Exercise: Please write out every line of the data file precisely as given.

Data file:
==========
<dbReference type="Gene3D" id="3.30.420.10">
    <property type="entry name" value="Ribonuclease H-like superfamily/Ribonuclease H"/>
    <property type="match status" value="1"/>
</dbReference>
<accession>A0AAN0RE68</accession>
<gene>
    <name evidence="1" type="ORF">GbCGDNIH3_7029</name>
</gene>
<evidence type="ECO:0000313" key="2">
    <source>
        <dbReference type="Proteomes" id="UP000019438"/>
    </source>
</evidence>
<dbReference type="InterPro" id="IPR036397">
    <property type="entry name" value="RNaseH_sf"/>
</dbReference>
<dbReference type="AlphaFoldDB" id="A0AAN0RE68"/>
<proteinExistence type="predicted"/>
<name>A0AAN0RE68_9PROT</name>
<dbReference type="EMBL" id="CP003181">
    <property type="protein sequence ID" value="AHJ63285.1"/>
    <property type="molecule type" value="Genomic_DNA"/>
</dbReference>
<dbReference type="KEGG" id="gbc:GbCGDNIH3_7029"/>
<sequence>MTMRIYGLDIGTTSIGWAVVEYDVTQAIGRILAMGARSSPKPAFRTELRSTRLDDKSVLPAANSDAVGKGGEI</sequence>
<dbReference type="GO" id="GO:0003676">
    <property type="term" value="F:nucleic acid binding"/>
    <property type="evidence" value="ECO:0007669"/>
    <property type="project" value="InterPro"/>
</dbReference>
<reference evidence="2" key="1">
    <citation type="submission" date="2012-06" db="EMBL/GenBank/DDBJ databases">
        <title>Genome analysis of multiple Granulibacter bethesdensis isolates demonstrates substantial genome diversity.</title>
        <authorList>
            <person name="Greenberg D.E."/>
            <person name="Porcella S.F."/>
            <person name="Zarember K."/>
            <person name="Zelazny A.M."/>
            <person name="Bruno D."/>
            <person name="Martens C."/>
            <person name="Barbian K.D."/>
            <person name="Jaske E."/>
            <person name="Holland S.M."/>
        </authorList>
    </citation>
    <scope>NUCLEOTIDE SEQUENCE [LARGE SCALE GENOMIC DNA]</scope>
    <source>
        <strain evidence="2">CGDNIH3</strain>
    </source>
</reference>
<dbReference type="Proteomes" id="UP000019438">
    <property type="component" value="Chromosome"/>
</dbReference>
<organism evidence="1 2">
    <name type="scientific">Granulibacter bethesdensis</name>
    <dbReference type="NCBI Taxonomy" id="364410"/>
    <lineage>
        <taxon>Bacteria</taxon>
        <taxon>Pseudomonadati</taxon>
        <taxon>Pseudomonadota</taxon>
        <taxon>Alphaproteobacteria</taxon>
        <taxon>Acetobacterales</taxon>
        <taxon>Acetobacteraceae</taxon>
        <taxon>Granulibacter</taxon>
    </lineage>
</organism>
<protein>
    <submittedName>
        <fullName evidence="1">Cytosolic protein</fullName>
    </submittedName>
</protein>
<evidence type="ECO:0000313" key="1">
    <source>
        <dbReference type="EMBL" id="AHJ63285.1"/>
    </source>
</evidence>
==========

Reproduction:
<dbReference type="Gene3D" id="3.30.420.10">
    <property type="entry name" value="Ribonuclease H-like superfamily/Ribonuclease H"/>
    <property type="match status" value="1"/>
</dbReference>
<accession>A0AAN0RE68</accession>
<gene>
    <name evidence="1" type="ORF">GbCGDNIH3_7029</name>
</gene>
<evidence type="ECO:0000313" key="2">
    <source>
        <dbReference type="Proteomes" id="UP000019438"/>
    </source>
</evidence>
<dbReference type="InterPro" id="IPR036397">
    <property type="entry name" value="RNaseH_sf"/>
</dbReference>
<dbReference type="AlphaFoldDB" id="A0AAN0RE68"/>
<proteinExistence type="predicted"/>
<name>A0AAN0RE68_9PROT</name>
<dbReference type="EMBL" id="CP003181">
    <property type="protein sequence ID" value="AHJ63285.1"/>
    <property type="molecule type" value="Genomic_DNA"/>
</dbReference>
<dbReference type="KEGG" id="gbc:GbCGDNIH3_7029"/>
<sequence>MTMRIYGLDIGTTSIGWAVVEYDVTQAIGRILAMGARSSPKPAFRTELRSTRLDDKSVLPAANSDAVGKGGEI</sequence>
<dbReference type="GO" id="GO:0003676">
    <property type="term" value="F:nucleic acid binding"/>
    <property type="evidence" value="ECO:0007669"/>
    <property type="project" value="InterPro"/>
</dbReference>
<reference evidence="2" key="1">
    <citation type="submission" date="2012-06" db="EMBL/GenBank/DDBJ databases">
        <title>Genome analysis of multiple Granulibacter bethesdensis isolates demonstrates substantial genome diversity.</title>
        <authorList>
            <person name="Greenberg D.E."/>
            <person name="Porcella S.F."/>
            <person name="Zarember K."/>
            <person name="Zelazny A.M."/>
            <person name="Bruno D."/>
            <person name="Martens C."/>
            <person name="Barbian K.D."/>
            <person name="Jaske E."/>
            <person name="Holland S.M."/>
        </authorList>
    </citation>
    <scope>NUCLEOTIDE SEQUENCE [LARGE SCALE GENOMIC DNA]</scope>
    <source>
        <strain evidence="2">CGDNIH3</strain>
    </source>
</reference>
<dbReference type="Proteomes" id="UP000019438">
    <property type="component" value="Chromosome"/>
</dbReference>
<organism evidence="1 2">
    <name type="scientific">Granulibacter bethesdensis</name>
    <dbReference type="NCBI Taxonomy" id="364410"/>
    <lineage>
        <taxon>Bacteria</taxon>
        <taxon>Pseudomonadati</taxon>
        <taxon>Pseudomonadota</taxon>
        <taxon>Alphaproteobacteria</taxon>
        <taxon>Acetobacterales</taxon>
        <taxon>Acetobacteraceae</taxon>
        <taxon>Granulibacter</taxon>
    </lineage>
</organism>
<protein>
    <submittedName>
        <fullName evidence="1">Cytosolic protein</fullName>
    </submittedName>
</protein>
<evidence type="ECO:0000313" key="1">
    <source>
        <dbReference type="EMBL" id="AHJ63285.1"/>
    </source>
</evidence>